Last time I saw My Morning Jacket live was at SXSW in 2008. At that time they were the critics’ darlings and an industry buzz band that everyone was talking about. Labels had high hopes, record sales hadn’t completely tanked yet, and there was still a bit of optimism that the industry would figure out the digital model.
MMJ was truly coming into their own having recently graduated from the club scene, and thanks to a major label, launched directly into the limelight. I was a casual fan at the time, but what I saw that night changed my life.
This show was otherworldly. There’s really no other way to describe the sheer magnitude of awesomeness that I witnessed. I think it was one of the only shows that I’ve been to where I looked around and the entire crowd had their fucking jaw on the ground in pure awe of what Jim James and his band of gypsies were swirling up on that magnificent stage. It was truly one of the most amazing shows I’ve ever seen before, and I’ve seen thousands.
Mew is a special kind of band. One of those bands who, when someone asks you what they sound like, you can’t think of one group to compare them to—and that’s a good thing. Led by the fantastically gorgeous, angelic pipes of front man Jonas Bjerre, Mew create epicly layered soundscapes atop unpredictable time signatures that create a musical experience like nothing you’ve ever heard before.
And that’s just how they sound on record. Add in the live element that seemingly can’t be reproduced and they deliver, better yet, they astonish and dazzle. While the band has proven itself to be one of the biggest and most influential bands on the Danish indie scene—having achieved several Gold and Platinum albums as well as winning numerous awards—they have never broken wide open here in States.
Instead, they have sort of a cult following that celebrates the band’s entire catalog. It’s mind-boggling as to why a band that can create such incredibly unique, thought-provoking music can garner such a huge audience in one country with a lopsided following in another. Then again I think that Europeans are simply much more open to music that pushes the envelope, rather than worshiping conventional radio pop.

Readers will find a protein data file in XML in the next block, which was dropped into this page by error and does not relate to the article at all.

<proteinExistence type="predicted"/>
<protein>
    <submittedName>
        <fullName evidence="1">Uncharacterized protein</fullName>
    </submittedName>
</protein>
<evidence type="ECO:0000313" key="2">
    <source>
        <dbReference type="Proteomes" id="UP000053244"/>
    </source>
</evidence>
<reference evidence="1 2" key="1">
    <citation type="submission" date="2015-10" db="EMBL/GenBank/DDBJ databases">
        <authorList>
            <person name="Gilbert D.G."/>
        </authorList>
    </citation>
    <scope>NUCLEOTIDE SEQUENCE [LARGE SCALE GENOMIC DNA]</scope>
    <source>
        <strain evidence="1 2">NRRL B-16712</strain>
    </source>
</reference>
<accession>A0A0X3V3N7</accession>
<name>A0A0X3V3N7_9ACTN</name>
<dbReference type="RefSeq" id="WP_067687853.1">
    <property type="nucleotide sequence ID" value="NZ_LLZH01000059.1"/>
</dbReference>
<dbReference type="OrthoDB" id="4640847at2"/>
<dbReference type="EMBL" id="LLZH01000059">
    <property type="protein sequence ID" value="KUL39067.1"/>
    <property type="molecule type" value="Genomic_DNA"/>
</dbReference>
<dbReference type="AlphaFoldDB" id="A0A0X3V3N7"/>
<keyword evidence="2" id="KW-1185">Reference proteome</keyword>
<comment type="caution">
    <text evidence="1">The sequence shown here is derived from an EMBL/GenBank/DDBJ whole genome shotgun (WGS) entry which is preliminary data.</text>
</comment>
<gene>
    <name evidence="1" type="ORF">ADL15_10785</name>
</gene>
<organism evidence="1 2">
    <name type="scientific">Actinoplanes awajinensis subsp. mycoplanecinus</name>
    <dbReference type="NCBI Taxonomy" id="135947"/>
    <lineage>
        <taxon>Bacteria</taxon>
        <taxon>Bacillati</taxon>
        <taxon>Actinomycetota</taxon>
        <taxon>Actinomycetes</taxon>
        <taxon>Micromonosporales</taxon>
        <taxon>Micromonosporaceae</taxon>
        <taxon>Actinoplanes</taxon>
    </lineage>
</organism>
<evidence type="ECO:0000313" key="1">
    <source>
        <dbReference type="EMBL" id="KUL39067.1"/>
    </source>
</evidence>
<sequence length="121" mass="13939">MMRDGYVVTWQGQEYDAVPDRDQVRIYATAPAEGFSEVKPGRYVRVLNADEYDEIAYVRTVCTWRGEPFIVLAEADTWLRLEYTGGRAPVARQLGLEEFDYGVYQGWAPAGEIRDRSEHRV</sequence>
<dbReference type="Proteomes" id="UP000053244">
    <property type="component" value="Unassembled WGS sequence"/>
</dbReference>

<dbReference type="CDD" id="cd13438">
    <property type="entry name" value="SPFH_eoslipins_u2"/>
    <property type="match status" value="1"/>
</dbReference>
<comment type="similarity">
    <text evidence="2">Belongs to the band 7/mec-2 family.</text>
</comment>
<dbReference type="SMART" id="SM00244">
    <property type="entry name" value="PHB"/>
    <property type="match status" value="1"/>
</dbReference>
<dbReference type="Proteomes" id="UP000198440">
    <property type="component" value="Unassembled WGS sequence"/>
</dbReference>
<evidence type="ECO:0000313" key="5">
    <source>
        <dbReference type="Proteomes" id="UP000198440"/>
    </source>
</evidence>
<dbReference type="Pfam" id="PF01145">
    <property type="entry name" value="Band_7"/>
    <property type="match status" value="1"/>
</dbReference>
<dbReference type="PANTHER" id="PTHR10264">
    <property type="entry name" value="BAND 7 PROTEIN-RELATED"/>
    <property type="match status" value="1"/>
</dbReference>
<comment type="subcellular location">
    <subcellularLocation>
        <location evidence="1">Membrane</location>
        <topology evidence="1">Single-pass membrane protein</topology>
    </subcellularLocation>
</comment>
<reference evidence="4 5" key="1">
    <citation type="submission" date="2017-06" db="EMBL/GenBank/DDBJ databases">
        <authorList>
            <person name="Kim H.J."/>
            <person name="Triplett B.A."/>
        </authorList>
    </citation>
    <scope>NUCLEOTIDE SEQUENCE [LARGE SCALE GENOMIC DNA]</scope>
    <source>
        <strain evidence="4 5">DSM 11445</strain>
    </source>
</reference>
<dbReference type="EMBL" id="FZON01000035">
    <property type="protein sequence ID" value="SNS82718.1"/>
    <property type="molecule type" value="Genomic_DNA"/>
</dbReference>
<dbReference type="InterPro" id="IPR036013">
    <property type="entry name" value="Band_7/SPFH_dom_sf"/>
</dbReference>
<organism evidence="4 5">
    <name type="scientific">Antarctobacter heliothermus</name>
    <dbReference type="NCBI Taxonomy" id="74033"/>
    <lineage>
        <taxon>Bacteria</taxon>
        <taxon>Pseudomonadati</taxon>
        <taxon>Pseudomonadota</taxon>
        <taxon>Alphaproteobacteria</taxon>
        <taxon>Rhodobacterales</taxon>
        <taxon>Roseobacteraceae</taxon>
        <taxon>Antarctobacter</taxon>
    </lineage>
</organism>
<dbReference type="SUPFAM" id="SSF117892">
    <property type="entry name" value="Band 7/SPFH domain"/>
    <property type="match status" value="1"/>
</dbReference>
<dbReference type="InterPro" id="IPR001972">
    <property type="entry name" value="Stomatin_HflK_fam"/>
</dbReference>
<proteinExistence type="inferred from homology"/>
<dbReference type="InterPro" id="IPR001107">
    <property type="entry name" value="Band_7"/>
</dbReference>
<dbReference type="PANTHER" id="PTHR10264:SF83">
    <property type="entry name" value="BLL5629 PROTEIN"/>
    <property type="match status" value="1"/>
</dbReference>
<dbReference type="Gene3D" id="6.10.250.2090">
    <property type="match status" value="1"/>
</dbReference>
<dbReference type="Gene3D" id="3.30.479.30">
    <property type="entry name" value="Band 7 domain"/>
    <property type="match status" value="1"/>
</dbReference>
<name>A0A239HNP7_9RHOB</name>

You can count the number of artists who can fill a stadium on one hand, and the mighty AC/DC lead the pack. Touring in support of their latest release, the not-surprisingly great Rock or Bust, Angus Young and company brought their one of a kind rock ‘n’ roll experience to AT&T Park and was warmly greeted by a sold out crowd.
This is one of those once in a lifetime shows which is truly bigger than anything happening in rock ‘n’ roll at the moment. I would even put AC/DC above the Stones in this case as I don’t think there is any band on the planet that sounds this good and continues to deliver rock solid records even though they could certainly tour just to be touring.
Being one of the most important and influential rock bands in history isn’t an easy task, but these guys are certainly up for the challenge. From the very first note of “Rock or Bust” the capacity crowd sporting glowing devil horns lit up immediately and pledged their allegiance for those about to rock. Just walking through the crowd you could see both hard core fans and the latter absolutely losing their shit over this band. Each song played perfectly into the next as a sort of crash course in the history of hard rock—past, present, and future.
I distinctly remember seeing this one album cover growing up with these two super hot chicks on it that my mother used to listen to constantly. It might have been the first time I had ever heard hard rock music before.
The record was called Dreamboat Annie and those two beautiful ladies were the incredibly talented sister duo of Ann and Nancy Wilson. This record came out when I was two, so I’m guessing that I didn’t fully comprehend the greatness of this rock ‘n’ roll masterpiece until I was at least six, but this was one of those records than never left my parents’ turntable.